Entire class sent abroad

Centenary College of Louisiana announced on Oct. 3 an initiative called “Centenary in Paris.” The initiative involves the plan of taking its entire freshman class to Paris for approximately 10 days during the summer. It is a part of the college’s new immersive segment of the fall semester, starting next August.

This idea of sending 150 first-year students of a college to a foreign country sounds “formidable,” (wonderful) as William Arceneaux, president of the Council for the Development of French in Louisiana stated. True. Centenary College of Louisiana is the first one in the nation to do this. True. The highest officials of Louisiana and France are linked to the idea. They approved it. True.

This idea is attractive. However, concerns to debate the idea still lingers.

The first interesting point is, provided that 150 students are at once in the foreign country, they have less chance to learn about France and Paris. True merit of study abroad programs come from understanding a foreign culture and the understanding comes from meeting locals and talking to them in their language and realizing who they are as Americans themselves.

However, under the Centenary in Paris initiative, 150 students are likely to talk to each other and hang around by themselves, as they are new to each other, too. They will rather build friendships among themselves, especially if faculties hold their whole class and supervise their trip.

The program may support students in creating strong bonds with classmates and with the college, that’s not a learning procedure of a foreign country or culture. This suits well with what David Rowe, president of Centenary College of Louisiana said to Inside Higher Ed, “The focus of the study is not Paris. Paris is the venue of the study.”

This goes against the remark of Arceneaux, praising the initiative’s “efforts to promote its French language heritage,” which Louisiana State originally had during the  European colonial era.

Secondly, the fact that the students are “freshmen” matters. Research from University of Delaware “The Freshman Factor: Outcomes of Short-Term Education Abroad Programs on First-Year Students,” compared the effects of study abroad programs between freshmen and sophomores.

Eighty percent of sophomore first-timers said sophomore year was the right time for them, according to the survey conducted on freshmen and sophomore first-timers who participated in the study abroad program in January 2006 and 2007. Only 20 percent of them wished they were in the program in the first year. It also shows freshmen are not thinking primarily about their major or career choosing to go abroad. The report also said sophomore first-timers learned more than freshmen about current political or social issues outside of the U.S., considering University of Delaware has not had a program of all first year students going abroad at once, this looks significant.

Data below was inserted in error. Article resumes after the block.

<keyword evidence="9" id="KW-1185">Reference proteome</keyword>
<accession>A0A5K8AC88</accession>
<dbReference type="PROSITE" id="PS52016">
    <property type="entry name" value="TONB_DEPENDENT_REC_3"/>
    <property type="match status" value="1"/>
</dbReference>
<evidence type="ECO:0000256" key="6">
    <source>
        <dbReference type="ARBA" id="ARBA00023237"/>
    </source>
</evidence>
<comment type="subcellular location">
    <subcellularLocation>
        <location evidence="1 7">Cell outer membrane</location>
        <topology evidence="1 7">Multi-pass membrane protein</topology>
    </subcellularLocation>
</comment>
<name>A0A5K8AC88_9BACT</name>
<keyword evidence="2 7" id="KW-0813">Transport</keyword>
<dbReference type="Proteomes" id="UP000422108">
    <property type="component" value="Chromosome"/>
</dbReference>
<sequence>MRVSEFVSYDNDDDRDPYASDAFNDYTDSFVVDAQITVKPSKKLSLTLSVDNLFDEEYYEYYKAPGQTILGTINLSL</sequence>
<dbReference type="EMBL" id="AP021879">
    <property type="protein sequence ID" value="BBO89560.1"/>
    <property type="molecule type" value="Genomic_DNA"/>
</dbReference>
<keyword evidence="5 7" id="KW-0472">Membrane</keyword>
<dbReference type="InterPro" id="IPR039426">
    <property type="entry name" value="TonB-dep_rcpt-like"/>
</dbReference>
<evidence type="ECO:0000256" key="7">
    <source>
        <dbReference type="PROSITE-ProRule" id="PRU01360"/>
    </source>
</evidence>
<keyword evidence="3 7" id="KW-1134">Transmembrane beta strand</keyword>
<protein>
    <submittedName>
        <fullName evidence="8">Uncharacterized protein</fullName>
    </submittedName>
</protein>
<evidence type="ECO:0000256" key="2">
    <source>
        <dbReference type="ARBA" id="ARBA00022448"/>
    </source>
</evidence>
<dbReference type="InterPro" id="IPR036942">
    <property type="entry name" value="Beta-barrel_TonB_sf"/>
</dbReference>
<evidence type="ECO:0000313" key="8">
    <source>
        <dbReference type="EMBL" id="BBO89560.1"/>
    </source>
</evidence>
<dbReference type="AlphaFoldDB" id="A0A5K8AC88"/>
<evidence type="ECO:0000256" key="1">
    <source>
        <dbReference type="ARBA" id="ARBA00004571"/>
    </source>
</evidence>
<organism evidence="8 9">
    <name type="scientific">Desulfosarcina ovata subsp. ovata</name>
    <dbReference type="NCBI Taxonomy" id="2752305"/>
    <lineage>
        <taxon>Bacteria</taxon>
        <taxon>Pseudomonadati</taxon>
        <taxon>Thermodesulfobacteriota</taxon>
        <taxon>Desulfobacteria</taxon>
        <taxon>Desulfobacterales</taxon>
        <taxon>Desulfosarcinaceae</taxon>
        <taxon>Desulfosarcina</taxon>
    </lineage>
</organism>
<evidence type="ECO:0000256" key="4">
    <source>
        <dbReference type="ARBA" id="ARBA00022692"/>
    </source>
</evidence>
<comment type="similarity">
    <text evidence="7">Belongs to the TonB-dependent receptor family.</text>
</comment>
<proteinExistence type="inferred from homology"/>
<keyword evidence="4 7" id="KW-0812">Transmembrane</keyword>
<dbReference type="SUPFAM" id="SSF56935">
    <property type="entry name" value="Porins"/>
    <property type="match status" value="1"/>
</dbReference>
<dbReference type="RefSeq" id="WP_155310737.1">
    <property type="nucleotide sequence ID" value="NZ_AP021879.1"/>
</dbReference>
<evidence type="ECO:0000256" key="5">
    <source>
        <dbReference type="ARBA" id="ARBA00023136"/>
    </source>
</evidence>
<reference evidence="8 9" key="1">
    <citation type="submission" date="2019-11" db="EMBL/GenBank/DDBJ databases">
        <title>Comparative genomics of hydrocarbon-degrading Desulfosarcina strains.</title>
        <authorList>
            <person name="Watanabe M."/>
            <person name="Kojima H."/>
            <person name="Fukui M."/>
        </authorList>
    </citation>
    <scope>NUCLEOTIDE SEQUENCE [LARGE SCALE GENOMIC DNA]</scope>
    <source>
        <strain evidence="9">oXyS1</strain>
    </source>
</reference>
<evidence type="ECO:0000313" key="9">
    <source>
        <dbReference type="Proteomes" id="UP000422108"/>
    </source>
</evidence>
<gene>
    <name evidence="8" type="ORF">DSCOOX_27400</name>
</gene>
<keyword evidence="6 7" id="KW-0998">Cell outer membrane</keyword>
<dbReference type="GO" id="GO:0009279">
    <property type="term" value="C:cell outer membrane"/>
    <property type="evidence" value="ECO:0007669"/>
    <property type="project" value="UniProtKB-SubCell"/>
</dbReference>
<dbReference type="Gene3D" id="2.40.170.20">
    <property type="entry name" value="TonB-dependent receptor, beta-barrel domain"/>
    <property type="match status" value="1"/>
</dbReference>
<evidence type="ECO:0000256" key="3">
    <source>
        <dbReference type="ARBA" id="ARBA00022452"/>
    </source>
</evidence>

English professor of Centenary College of Louisiana Jeff Hendricks said, “often it is too late as they (juniors) have to shift their focus to graduation.” Well, I am currently a junior now and I am having a great experience here. Now I can see what I would not have seen if I was a freshman.

Last but not least, money matters. According to the Louisiana local newspaper Shreveport Times, students will not be required to pay any additional fees or expenses for the trip as the cost of study abroad is factored into tuition and fees.

This means if the college’s budget is tight due to a larger curricular overhaul, they may plan to increase the tuition fee for incoming students. An article of Inside Higher Ed in October pointed this out, saying the university plans to increase tuition.

Details to be settled are not confined to the monetary issues. Where are they going to stay once all 150 students arrive at Paris? Is there a suitable building in a college in Paris that all students could accommodate at the             same time?

What about Rowe’s remark that the “Centenary in Paris course is not required to graduate,” according to National Public Radio? Will this confuse Centenary first-year students?

In addition to these, in a discussion forum of Inside Higher Ed, pros and cons make a controversy, which leads to students’ confusion. Remarks range from questioning who exactly approved the trip idea and possibly how many students do not support this Paris initiative. No matter these are clarified fact or not, this is not helpful for students who need to make a decision.

The best thing the Centenary College of Louisiana authorities could aim at is to set up the detail as soon as possible and notify faculties, staff and students to prevent any further confusion, if possible.

The idea, which sounds attractive, means it also involves risks.

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